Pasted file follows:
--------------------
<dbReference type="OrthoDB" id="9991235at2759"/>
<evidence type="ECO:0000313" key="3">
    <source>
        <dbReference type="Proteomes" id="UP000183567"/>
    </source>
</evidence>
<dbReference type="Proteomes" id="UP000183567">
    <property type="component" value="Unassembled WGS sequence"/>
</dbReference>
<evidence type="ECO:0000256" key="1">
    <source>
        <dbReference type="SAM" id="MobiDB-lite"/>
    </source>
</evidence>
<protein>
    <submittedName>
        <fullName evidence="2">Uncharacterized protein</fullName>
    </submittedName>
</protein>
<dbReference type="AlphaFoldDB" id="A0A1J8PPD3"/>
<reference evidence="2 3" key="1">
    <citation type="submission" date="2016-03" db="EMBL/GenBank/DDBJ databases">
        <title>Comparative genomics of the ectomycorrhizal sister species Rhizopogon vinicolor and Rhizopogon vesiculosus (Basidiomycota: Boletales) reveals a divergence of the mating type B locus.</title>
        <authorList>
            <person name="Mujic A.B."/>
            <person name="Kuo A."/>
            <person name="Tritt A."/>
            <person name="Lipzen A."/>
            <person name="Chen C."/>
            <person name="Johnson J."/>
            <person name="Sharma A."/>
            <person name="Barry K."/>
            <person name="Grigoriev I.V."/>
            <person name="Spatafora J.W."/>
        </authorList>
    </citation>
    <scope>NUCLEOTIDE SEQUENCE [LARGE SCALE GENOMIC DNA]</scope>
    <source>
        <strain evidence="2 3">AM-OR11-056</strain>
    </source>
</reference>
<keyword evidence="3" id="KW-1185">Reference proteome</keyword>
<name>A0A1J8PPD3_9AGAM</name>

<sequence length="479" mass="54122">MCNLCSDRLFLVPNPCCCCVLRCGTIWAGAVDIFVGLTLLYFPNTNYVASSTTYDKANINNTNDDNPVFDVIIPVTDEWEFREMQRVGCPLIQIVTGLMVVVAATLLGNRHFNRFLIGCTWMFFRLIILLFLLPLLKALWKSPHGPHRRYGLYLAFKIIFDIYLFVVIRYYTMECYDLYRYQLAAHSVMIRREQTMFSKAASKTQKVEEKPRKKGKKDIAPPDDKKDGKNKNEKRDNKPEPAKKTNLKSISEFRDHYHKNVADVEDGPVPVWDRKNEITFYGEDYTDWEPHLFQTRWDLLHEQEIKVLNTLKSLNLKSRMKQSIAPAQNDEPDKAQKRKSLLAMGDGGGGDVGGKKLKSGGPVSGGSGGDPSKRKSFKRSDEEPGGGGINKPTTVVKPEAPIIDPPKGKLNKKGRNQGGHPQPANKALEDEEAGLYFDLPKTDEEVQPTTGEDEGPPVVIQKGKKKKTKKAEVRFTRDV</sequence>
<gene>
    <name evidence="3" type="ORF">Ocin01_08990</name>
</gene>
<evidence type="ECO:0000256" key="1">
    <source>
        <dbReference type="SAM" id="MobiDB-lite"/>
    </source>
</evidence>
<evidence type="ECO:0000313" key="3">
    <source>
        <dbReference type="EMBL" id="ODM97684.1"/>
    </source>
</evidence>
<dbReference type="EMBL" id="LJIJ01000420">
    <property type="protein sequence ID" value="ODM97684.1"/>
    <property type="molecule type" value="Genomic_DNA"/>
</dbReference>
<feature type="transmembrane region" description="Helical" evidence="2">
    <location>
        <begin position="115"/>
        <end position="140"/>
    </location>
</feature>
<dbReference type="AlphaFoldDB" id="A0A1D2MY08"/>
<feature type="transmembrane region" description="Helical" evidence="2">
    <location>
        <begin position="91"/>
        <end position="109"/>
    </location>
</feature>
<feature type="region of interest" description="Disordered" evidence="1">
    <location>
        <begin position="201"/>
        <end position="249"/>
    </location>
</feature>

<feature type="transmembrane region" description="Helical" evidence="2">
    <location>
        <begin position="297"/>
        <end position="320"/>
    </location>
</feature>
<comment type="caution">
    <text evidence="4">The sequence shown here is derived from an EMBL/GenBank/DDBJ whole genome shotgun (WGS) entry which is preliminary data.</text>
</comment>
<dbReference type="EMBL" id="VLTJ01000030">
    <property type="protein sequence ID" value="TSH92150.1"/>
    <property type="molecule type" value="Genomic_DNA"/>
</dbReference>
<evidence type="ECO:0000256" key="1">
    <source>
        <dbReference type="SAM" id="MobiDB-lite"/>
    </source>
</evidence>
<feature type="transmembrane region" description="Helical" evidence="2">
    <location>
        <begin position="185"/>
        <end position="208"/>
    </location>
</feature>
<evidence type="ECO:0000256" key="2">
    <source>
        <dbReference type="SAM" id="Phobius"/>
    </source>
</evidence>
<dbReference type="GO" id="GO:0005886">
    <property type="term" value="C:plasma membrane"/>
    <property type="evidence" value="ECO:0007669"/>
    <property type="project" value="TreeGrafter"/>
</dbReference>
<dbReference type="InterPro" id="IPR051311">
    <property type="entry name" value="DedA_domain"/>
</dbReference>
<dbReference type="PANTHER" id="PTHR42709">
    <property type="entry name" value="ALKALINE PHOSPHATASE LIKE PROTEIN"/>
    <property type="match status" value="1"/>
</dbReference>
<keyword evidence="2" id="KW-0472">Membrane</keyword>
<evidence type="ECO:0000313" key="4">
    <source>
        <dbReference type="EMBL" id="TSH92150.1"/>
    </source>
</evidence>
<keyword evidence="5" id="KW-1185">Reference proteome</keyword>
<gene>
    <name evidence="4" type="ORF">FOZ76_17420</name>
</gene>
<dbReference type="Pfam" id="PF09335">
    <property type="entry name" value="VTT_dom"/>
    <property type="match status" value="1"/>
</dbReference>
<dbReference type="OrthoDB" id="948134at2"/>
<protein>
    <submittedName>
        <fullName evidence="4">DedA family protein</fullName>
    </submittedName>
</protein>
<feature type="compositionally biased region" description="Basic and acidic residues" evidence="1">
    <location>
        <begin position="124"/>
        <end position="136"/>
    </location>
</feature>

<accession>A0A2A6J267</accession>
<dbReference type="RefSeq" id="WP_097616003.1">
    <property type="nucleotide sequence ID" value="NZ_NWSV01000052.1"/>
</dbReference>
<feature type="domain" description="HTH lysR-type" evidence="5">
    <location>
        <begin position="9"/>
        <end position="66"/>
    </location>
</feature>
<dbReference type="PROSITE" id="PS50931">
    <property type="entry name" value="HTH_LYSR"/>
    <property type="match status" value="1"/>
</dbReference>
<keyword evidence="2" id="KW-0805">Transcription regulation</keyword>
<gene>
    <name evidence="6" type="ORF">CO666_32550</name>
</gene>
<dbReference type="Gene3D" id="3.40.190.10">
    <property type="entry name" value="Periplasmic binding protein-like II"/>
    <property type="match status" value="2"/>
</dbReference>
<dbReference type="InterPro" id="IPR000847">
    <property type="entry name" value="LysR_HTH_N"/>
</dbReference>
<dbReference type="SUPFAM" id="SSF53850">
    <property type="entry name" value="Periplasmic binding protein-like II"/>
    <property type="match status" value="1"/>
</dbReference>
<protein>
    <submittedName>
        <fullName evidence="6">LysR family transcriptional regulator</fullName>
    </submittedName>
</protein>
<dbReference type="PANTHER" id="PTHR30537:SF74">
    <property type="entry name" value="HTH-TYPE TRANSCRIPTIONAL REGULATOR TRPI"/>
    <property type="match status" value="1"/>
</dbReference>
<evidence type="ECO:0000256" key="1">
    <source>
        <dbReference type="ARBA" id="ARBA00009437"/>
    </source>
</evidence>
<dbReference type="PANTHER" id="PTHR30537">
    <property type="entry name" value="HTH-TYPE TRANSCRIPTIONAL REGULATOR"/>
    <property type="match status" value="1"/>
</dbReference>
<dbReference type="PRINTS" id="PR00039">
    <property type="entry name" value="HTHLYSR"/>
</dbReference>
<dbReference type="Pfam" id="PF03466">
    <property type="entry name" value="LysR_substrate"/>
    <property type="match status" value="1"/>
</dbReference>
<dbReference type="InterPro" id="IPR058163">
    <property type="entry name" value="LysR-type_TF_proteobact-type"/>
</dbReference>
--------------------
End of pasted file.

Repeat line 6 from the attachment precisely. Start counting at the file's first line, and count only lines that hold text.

</evidence>